GGI add firms in Mexico, Italy and Pakistan

News Flash

Campagnola Advisers – Naples, Italy

Campagnola Advisers Dottori Commercialisti Associazione Professionale, also known as Campagnola Advisers was founded in 1992 in Naples a city in southern Italy, home of Mt. Vesuvius. Over the past 23 years they have steadily progressed and now offer professional services throughout Italy.

The firm is mainly focused on providing integrated consultancy services from the areas of Tax, Accounting, Law, Advisory and Consulting. Their wide array of Advisory Services includes M&A, Financial & Economic Planning, Company Start-up Assistance, Company Restructuring, Corporate Crisis Management, Bankruptcy Procedures, Temporary Management.

The firm currently employs 17 professionals, including two Managing Partners. The team have expertise in high-profile banking institutions, industrial, legal or consultancy firms, as well as Professional Associations. The main company languages are Italian and English.

Dr. Aldo Campagnola

Dr.  Aldo Campagnola
Naples, Italy
T:  +39 081 2461730
F: +39 081 2461722


García & Valdèz Asociados, S.C. – Culiacàn, Mexico

Founded in Sinaloa in 2014 García & Valdèz Asociados, S.C is the union of two accomplished individuals whom have created a solid workforce of experienced professionals in Audit, Internal Control, Accounting, Financial and Tax Advice.

This combination of knowledge, experience and capacity provided by the two founding partners, whom together have accrued more than 40 years of experience in major global firms, allows them to offer comprehensive services to large, small and medium-sized professional services firms.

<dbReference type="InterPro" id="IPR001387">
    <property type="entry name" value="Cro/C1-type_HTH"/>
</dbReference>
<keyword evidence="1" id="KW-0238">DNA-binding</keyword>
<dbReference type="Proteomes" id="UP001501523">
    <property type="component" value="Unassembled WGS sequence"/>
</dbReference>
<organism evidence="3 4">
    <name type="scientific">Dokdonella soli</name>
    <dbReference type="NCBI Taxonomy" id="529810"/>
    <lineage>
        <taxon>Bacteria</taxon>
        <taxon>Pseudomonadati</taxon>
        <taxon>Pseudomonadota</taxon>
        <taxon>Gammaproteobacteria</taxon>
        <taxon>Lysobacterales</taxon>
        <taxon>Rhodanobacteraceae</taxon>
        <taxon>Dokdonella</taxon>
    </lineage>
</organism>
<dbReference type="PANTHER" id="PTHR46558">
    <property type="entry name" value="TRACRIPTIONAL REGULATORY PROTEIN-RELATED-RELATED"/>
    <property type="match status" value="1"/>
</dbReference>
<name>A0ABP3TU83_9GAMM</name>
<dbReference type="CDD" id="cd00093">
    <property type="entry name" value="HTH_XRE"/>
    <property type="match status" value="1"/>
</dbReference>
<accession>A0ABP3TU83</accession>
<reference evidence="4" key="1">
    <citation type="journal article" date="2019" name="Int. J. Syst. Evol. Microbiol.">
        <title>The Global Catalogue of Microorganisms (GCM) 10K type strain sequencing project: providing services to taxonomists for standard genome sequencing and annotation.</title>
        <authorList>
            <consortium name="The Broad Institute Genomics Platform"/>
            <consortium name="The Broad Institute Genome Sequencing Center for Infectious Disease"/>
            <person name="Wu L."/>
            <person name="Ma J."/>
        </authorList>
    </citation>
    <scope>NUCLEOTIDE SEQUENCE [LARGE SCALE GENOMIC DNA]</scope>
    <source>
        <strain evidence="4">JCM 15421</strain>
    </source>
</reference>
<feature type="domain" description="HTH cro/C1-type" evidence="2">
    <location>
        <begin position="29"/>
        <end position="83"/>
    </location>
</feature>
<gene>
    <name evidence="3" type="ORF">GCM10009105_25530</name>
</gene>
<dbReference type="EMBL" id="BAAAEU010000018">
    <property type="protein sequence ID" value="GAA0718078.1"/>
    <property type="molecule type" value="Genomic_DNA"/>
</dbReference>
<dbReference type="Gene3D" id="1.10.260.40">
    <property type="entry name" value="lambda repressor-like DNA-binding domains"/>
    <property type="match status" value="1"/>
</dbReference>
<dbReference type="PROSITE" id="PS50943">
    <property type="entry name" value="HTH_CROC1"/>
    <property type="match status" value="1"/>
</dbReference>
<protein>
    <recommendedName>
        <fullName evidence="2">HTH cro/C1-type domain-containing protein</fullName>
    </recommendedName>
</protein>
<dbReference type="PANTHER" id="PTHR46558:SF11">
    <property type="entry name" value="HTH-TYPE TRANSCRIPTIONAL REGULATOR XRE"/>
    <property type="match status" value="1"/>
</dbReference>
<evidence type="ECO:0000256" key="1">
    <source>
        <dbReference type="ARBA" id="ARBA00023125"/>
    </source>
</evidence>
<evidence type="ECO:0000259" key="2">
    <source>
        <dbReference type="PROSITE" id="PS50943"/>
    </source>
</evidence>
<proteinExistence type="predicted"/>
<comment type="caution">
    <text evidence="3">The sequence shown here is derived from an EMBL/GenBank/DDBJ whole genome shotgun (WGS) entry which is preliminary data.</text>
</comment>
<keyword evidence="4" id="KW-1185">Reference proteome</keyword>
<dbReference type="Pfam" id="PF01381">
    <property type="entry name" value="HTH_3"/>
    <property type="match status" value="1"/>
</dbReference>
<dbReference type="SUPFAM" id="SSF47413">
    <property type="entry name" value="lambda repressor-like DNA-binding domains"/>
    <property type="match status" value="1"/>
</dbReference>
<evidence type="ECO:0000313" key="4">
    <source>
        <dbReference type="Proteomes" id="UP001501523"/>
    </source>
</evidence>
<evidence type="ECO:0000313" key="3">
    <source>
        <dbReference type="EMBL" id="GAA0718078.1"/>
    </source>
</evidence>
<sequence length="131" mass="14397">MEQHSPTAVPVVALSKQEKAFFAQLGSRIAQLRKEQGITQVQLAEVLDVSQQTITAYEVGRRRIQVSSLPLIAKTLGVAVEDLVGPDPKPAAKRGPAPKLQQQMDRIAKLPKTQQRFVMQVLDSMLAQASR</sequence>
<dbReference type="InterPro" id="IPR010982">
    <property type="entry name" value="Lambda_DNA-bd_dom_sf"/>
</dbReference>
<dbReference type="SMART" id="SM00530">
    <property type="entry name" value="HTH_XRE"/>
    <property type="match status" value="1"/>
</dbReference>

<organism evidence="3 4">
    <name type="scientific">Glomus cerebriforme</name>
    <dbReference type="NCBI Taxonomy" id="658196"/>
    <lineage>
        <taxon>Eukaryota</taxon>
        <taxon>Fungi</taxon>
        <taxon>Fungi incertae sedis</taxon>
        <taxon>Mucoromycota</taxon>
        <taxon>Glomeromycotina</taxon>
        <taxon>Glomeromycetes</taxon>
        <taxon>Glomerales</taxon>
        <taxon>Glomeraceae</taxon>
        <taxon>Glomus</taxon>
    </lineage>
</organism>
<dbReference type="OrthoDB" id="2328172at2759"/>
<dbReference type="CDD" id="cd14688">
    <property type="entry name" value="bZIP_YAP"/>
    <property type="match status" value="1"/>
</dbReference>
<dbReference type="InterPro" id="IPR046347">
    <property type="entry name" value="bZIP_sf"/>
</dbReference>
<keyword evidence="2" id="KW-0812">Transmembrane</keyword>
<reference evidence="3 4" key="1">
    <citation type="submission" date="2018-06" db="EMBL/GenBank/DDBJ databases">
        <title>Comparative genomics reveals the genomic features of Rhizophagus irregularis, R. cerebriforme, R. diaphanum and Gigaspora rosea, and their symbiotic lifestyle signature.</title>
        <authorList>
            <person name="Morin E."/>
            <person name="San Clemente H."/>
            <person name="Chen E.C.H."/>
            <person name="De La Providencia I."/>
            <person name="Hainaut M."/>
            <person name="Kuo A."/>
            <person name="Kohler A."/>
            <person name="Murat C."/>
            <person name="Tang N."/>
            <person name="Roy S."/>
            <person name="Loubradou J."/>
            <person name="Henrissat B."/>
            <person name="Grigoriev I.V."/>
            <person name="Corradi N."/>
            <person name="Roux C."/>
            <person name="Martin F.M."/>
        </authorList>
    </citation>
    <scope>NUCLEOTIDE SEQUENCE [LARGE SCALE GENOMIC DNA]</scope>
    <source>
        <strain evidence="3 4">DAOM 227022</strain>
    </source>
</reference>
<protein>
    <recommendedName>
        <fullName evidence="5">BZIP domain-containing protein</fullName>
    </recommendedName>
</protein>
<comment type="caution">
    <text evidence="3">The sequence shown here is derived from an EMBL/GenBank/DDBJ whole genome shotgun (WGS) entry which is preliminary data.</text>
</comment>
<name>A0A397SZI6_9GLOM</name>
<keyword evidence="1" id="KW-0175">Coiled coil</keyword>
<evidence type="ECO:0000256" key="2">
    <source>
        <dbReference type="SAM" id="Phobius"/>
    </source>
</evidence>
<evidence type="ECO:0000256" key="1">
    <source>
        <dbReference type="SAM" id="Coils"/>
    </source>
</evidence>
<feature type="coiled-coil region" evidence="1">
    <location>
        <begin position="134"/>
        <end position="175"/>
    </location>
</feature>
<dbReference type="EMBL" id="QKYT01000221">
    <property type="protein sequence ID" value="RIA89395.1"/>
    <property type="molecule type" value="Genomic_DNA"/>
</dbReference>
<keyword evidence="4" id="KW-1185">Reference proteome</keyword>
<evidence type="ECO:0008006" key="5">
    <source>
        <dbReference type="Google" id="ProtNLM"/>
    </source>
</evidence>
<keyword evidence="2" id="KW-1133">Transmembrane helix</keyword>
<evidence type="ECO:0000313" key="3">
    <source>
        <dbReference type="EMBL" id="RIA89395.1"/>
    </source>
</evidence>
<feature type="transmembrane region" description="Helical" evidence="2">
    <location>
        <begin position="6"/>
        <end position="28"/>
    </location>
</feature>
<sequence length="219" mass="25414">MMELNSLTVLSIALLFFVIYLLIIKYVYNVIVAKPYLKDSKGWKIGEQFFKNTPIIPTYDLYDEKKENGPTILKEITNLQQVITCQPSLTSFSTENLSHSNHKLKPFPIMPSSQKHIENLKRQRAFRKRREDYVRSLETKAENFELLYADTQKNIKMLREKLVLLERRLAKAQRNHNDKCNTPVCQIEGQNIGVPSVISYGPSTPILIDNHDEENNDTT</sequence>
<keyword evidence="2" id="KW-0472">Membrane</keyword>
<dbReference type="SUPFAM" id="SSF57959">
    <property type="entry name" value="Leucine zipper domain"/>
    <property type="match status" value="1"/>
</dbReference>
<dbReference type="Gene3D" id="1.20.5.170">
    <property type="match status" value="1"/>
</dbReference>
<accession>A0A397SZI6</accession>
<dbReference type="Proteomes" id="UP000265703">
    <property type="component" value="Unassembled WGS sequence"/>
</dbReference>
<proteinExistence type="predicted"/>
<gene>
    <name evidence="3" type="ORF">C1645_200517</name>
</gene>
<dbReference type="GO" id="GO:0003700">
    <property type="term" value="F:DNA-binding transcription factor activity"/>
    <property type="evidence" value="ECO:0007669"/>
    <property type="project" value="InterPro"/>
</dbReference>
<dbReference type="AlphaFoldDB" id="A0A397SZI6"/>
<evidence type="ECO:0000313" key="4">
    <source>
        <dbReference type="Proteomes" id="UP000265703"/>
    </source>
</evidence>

With a customer focused work culture, García & Valdèz Asociados, S.C. have a multidiscipline multilingual professional workforce of 17 and have the ability to serve their national and international client base in English and Spanish.

Alejandro Valdez Mendoza

Alejandro Valdez Mendoza
Culiacàn, Mexico
T: +52 1 667 712 73 23


Tariq Abdul Ghani Maqbool & Co – Karachi, Pakistan

Established in 1998 by a team of public accountants from leading international accountancy firms, Tariq Abdul Ghani Maqbool & Co. are engaged in providing wide range of integrated solutions to a large portfolio of clients from a diversified activity segments within and outside Pakistan.

Based in Karachi, with additional offices in Islamabad and Lahore, they offer Auditing, Taxation, Management, IT, Accounting and Legal & Secretarial Consultancy and other related assistance to local and foreign private, public and other organizations. They also assist organisations in problem solving and providing practical and feasible solutions.

Their team of 195 professionals from multifaceted proficient background and experience, effectively deal with a versatile range of tasks to present practical solutions to the problems in small to large-scale organisations within and outside the country.

Tariq Abdul Ghani
Tariq Abdul Ghani
Karachi, Pakistan
T: +922 143 225 82 83
F: +922 145 224 92

GGI adds new members in Australia, Italy and Iran

News Flash

Westcourt Chartered Accountants, Perth

Westcourt is an accounting and consulting practice based in East Perth, Western Australia. Founded by Ross Forrester in 1998, the team at Westcourt are dedicated to providing outstanding advice to assist their clients. The fact that they have retained their first five clients, speaks volumes about the strong relationships developed over the years.

Westcourt specialise in providing accounting & taxation, business and strategic advice to family owned business. Some of the services that they provide are asset structuring, financial reporting, family business progression, strategic taxation, business consulting, superannuation advice and international services

Over the past 17 years the practice has grown from a single partner to a thriving accountancy and consultancy business employing 17 professional team members.

Ross D.R. Forrester







Ross D.R. Forrester
Perth, Australia
T: +61 8 9221 8811
F: +61 8 9223 8805


Loconte & Partners, Bari

Loconte & Partners, Studio legale e tributario (L&P) was founded in 2010 at the seat of Bari, which is the headquarters of the firm. The law firm, present in Bari, Rome, Milan and Padua, have a dynamic professional team, which assists local and international clients in Italy and abroad.